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People v. Thoennes

October 9, 2002

THE PEOPLE OF THE STATE OF ILLINOIS, PLAINTIFF-APPELLEE,
v.
SEAN MICHAEL THOENNES, DEFENDANT-APPELLANT.



Appeal from Circuit Court of McLean County No. 99CF1482 Honorable Donald D. Bernardi, Judge Presiding.

The opinion of the court was delivered by: Justice Turner

In January 2000, defendant, Sean Michael Thoennes, was charged with the offense of false personation of a peace of officer (720 ILCS 5/32-5.1 (West 1998)). Following a jury trial in April 2000, defendant was convicted and sentenced to 24 months' probation. On appeal, defendant argues the false personation of a peace officer is unconstitutional as it is violative of substantive due process and overbroad. We affirm.

I. BACKGROUND

In January 2000, a grand jury returned an indictment against defendant, along with his cousin, Robert Thoennes (not a party to this appeal), charging him with the offense of false personation of a peace officer, a Class 4 felony, pursuant to section 32-5.1 of the Criminal Code of 1961 (Criminal Code) (720 ILCS 5/32-5.1 (West 1998)) in that he knowingly and falsely represented himself to be a peace officer of any jurisdiction by identifying himself as a police officer to Jessica Hoelscher.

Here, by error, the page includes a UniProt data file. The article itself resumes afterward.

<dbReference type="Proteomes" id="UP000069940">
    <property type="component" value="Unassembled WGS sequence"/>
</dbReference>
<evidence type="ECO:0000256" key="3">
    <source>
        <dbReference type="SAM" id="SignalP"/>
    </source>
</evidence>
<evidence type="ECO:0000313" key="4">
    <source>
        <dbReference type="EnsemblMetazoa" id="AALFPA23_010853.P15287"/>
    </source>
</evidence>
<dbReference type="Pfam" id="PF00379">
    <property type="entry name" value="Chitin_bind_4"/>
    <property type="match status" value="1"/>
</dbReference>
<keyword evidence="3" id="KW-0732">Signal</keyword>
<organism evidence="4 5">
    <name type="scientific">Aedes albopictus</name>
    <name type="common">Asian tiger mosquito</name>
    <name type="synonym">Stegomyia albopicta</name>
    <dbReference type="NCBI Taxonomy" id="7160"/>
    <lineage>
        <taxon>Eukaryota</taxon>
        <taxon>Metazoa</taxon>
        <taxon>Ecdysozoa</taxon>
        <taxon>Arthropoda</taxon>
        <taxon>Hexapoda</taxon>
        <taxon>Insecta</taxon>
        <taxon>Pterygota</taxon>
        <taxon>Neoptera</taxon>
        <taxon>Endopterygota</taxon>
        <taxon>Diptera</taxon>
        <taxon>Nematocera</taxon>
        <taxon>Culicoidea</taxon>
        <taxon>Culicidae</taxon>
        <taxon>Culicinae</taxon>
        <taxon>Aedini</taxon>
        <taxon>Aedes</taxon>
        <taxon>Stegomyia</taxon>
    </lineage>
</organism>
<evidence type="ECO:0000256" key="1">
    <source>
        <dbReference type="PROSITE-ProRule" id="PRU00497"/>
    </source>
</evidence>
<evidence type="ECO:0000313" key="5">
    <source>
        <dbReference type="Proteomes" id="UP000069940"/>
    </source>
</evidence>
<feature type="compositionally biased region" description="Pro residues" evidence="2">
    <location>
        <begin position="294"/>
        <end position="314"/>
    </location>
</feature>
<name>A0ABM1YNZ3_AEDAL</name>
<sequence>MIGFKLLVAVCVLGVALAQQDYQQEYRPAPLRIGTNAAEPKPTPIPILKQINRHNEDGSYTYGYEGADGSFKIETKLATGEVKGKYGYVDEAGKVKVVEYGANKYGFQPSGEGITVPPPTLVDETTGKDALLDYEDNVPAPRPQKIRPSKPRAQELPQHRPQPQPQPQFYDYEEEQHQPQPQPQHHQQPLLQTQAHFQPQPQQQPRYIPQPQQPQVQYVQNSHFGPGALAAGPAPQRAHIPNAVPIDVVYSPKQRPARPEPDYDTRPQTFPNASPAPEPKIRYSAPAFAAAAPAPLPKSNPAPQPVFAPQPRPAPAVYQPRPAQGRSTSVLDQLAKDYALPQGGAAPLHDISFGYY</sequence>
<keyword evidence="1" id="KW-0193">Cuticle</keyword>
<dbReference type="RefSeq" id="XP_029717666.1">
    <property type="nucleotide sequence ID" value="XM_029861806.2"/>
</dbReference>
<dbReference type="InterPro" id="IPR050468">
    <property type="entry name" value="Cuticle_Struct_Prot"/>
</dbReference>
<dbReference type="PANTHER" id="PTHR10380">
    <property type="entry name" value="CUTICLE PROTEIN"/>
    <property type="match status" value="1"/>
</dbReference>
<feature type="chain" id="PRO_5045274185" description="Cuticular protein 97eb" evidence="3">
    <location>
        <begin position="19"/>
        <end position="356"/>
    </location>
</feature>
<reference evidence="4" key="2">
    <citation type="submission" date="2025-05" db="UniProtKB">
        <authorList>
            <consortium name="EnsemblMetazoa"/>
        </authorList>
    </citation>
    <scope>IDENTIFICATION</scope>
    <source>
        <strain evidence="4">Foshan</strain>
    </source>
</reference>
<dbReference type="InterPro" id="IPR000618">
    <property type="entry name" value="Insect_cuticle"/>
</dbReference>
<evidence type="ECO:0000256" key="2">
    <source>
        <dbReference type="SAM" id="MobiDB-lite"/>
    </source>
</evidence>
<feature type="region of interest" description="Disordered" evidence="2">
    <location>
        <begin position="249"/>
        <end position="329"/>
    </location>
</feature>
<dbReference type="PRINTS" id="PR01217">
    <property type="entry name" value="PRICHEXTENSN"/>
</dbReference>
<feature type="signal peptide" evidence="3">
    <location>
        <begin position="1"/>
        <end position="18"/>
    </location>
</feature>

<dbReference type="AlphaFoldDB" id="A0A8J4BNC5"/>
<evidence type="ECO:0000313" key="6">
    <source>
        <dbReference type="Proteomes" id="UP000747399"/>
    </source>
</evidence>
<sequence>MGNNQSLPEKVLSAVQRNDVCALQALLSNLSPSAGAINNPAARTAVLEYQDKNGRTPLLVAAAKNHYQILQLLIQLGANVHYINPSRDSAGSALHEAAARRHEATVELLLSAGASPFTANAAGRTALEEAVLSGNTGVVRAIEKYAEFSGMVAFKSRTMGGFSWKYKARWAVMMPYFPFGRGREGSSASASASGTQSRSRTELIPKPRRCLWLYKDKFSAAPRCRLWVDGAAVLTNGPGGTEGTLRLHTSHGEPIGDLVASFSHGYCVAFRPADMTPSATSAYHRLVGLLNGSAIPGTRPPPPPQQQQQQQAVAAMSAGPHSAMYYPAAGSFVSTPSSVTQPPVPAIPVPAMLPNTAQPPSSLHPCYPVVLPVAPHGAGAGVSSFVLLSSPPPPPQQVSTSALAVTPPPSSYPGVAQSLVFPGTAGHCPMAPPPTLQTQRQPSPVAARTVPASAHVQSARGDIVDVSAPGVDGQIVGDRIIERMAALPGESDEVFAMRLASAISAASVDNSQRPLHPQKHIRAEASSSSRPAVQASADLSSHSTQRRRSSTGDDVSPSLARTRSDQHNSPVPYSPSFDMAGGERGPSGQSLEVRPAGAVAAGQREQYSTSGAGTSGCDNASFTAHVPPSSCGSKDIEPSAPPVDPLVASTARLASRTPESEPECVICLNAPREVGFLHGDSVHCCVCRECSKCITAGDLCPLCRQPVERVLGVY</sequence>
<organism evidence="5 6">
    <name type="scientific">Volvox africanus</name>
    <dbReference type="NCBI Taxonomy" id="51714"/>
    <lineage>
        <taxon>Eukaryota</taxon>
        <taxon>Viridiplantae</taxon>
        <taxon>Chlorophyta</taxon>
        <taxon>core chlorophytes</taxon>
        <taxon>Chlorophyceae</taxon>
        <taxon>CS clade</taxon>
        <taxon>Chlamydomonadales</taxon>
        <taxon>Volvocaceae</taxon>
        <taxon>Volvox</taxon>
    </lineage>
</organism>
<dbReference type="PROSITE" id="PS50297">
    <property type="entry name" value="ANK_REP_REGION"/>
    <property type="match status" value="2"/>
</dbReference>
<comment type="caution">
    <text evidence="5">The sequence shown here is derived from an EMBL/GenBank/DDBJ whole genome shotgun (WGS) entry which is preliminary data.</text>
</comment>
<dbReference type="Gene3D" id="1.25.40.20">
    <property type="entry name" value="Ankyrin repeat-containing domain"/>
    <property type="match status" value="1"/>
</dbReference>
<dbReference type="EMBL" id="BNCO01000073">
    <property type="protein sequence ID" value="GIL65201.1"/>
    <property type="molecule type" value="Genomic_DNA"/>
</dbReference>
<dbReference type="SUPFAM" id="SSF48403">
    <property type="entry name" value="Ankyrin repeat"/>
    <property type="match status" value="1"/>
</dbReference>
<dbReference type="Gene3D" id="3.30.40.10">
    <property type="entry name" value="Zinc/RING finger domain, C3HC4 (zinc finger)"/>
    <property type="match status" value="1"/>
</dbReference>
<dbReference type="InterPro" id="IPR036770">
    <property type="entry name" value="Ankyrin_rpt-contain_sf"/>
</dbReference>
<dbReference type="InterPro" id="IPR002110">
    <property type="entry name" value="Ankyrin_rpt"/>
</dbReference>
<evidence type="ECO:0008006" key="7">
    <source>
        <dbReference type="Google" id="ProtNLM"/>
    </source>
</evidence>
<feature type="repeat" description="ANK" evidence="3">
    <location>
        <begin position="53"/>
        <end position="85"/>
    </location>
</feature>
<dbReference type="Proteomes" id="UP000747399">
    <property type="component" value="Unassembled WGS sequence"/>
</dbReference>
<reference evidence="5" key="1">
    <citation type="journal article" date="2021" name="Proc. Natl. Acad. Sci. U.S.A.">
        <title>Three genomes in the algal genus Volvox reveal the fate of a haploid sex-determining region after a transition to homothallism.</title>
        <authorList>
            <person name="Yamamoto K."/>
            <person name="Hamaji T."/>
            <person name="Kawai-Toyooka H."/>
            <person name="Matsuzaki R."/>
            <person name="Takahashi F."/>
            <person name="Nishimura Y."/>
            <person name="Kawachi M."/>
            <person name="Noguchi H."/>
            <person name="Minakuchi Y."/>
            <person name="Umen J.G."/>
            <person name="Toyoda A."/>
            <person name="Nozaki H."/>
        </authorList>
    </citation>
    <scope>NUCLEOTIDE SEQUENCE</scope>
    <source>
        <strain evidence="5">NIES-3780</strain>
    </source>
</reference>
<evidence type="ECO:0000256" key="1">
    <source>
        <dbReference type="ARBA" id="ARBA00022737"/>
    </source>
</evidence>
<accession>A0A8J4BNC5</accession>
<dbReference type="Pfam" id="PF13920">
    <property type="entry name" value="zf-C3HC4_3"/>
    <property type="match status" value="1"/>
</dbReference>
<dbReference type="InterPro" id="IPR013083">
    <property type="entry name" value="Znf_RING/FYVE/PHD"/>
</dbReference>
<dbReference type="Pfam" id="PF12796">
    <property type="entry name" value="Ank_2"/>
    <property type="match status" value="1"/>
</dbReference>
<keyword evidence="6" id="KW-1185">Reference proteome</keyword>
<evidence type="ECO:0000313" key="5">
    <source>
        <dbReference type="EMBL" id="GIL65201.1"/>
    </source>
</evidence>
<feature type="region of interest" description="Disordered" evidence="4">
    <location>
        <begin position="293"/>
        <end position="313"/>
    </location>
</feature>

A consolidated jury trial commenced in April 2000. Jessica Hoelscher testified she was driving her mother's Explorer on December 27, 1999, around midnight. Her friend, Katy Benjamin, was also in the vehicle as they headed west on College Avenue in Normal. While driving, Hoelscher noticed two males in a Camaro traveling next to them. She indicated the two males proceeded to repeatedly speed up and slow down and later the Camaro's passenger "flipped [her] off." Upon approaching a set of railroad tracks, the Camaro swerved in front of the Explorer, and Hoelscher stated she "braked hard." Thereafter, she decided to write down the license plate number of the Camaro and report it to the police. Hoelscher then followed the Camaro to a residential neighborhood where both vehicles stopped. She indicated the passenger of the Camaro, identified as defendant, exited the vehicle and came up to her window. An "angry" conversation took place with defendant using profanities. After telling defendant and the Camaro driver, Robert Thoennes, that she wanted the license plate number, Hoelscher testified that defendant stated "he was a police officer." Hoelscher stated she disbelieved the two males were police officers and asked for proof. She stated Robert Thoennes entered his car and "pulled out what appeared to be a badge." After requesting their names, defendant responded his name was "Officer Jack Off" and made a motion as if he was masturbating. Hoelscher then drove off without getting the Camaro's license plate numbers. The occupants of the Camaro then began following the Explorer, and Hoelscher indicated she was "slightly" concerned for her safety. Hoelscher testified she was able to take down the Camaro's license plate number and call the police after the Camaro had driven into someone's yard and hit a mailbox.